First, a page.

CRIME CULTURE: The art of the political cover-up is explored in fine detail in the historical thriller Chappaquiddick, with the film raising important questions on the way powerful elites view ordinary people as expendable. Gary Johnston takes a look for True Crime News Weekly.
Manipulation and cover ups being the flavour of the week – no, scrap that, of the age, Chappaquiddick delivers an unmistakable and utterly credible message that power not only corrupts, but deliberately befogs the truth, consigning the underprivileged and unimportant to roles as bit players in that real life concept preposterously known as the ‘bigger picture’.
With the possible exception of the World Wrestling Federation – and that’s a line-ball call – nowhere is spin, complicity and bare-faced mendacity more prevalent than politics. Then as now, in the USA, Australia and pretty much every nation wherever murky deals are cooked up in smoke and testosterone filled back rooms, privilege, influence and, most importantly, money, rules, ok?
For those not aware of the Chappaquiddick story, Senator Ted Kennedy – the youngest, least able but only surviving scion of the famous Kennedy dynasty, possessing few of his brother’s qualities save for looks and a pervasive sense of entitlement – drunkenly drove, in 1969, a car into a Martha’s Vineyard canal, saving himself at the expense of his drowned passenger, campaign worker Mary Jo Kopechne.
Since the facts of the tragedy were rigorously massaged at the time and have been obscured by subsequent history, the movie treads a cautious path, subtly glossing over the main scandal of those buttoned-up days, whether married father of four Kennedy was, in the accepted style of his mad shagger brothers, indulging in what was contemporaneously referred to as ‘immoral conduct’. Rightly taking the view that manslaughter is a significantly less virtuous sin than adultery, the script focuses instead on how the tragedy was shamelessly manipulated for Kennedy benefit, with Mary Jo becoming a problem that had to be resolved, rather than a victim deserving of sympathy, respect and basic human decency.
Sound familiar? Funny, that.
After Kennedy waits until the next day to report the accident, fully aware that Kopechne is dead, his despotic father’s fixers get to work, spinning a tale that, whilst it doesn’t absolve Teddy from blame, calls in enough favours by leaning heavily on various establishment factotums, to save a career that his dad at least, hopes will culminate in the White House.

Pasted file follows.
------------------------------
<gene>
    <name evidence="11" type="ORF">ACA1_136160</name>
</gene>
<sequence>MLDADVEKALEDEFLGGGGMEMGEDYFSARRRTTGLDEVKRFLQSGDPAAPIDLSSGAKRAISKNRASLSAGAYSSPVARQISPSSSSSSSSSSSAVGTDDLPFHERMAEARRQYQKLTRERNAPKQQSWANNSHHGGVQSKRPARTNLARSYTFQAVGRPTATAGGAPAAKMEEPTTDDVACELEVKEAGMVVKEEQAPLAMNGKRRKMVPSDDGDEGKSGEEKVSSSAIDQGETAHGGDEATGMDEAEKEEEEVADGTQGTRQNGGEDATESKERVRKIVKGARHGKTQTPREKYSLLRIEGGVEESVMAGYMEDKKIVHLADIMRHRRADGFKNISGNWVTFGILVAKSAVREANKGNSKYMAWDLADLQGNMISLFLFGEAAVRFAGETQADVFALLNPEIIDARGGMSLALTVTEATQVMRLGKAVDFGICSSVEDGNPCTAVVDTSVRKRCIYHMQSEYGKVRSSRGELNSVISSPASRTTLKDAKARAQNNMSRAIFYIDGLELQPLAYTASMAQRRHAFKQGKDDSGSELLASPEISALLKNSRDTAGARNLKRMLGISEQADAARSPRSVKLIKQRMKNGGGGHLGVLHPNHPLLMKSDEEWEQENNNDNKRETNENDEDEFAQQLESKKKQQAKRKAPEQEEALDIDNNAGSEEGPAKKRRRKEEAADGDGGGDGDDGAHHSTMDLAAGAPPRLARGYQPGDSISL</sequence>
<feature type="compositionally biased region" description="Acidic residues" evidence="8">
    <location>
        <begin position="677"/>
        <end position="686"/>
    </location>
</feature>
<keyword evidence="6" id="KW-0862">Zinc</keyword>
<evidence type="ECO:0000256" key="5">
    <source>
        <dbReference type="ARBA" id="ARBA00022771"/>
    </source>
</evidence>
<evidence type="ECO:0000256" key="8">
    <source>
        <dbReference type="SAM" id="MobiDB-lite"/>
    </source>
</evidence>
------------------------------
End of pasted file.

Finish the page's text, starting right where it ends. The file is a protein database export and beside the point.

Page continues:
Aussie actor Jason Clarke plays Kennedy with a stoic public resolve, effectively masking the inner turmoil of a man who seems to have everything, with the apparent exception of integrity, principle and any discernible sense of moral substance.
There are reasons, of course. Belittled and bullied by his formidable and pitiless dad – played here by Bruce Dern – circumstances have delivered Teddy as the last, faintly desperate personification of family ambition, even though everyone in the inner circle, Ted included, instinctively knows he doesn’t have what it takes.
Essentially something of a bumbler, Ted is pre-destined to forever walk in his illustrious sibling’s shadows and even though the family runt still enjoys the privilege and adulation that habitually accompanies the Kennedy name, enjoying a level of patronage and obsequiousness rarely seen outwith the courts of emperors, potentates, emirs and kings, Teddy-boy is regarded by everyone in the inner circle, as a bit of dud.
It’s to the film’s credit that there’s a clear acknowledgement of Kennedy’s feelings of guilt about Mary-Jo’s death, a fact not in any way compromised by its subtle portrayal of a vain, selfish and self-pitying man awkwardly twisted into the shape and form of a destiny he neither craves or deserves. Encouraged – make that terrorised – into becoming the ill-equipped head of a family built on greed, vice and ruthless profit, Teddy’s obvious weaknesses are shrouded in the cloak of the Camelot mythology. The gown, indeed, only becomes transparent in a scene where his stroke-afflicted father delivers his errant son a slap across the chops, no mean feat conceding the patriarch’s extreme physical disability. Old Joe, it seems, isn’t pissed off because it happened, but because the boy is too much of a clutz to cover it up.
It’s left to the the Kennedy think-tank, led by the ruthless Robert McNamara, ably played by sturdy character actor Clancy Brown, to concoct a convoluted tale suitable for public consumption, portraying a contrite Ted as hapless victim and rendering Kopechne a supernumerary afterthought. Ted knows it’s all bullshit, but he goes along with it, in a telling, uncomfortable scene that brings to mind the famous quote about sincerity: “Once you can fake that, you’ve got it made”.
In the televised address, he’s advised to make eye contact with the camera when delivering the most ‘sincere’ lines, buoyed by his handlers advice – “Don’t worry about it, we’ve got cue cards”. It’s a fantastic scene which everyone who’s ever harboured a suspicion about the honesty of politicians should file away in their memory banks: they not only lie, they lie well.
Well directed, competently acted and tightly scripted, Chappaquiddick is a film which serves to remind us, should we need prompting, that political cover ups are as ancient as the Bert Newton fan base.
That we – as a public – still have to regard every piece of ‘news’ which politicians release, or have their mainstream media acolytes authorise, as suspect in its aims and motives and continually open to examination. It’s a state of play which suggests that, unlike Ted Kennedy, whose career recovered well enough for him to be amongst the longest serving US senators, we haven’t really come very far at all.
It’s an impressive film about a not very impressive man. And a thoroughly odious system.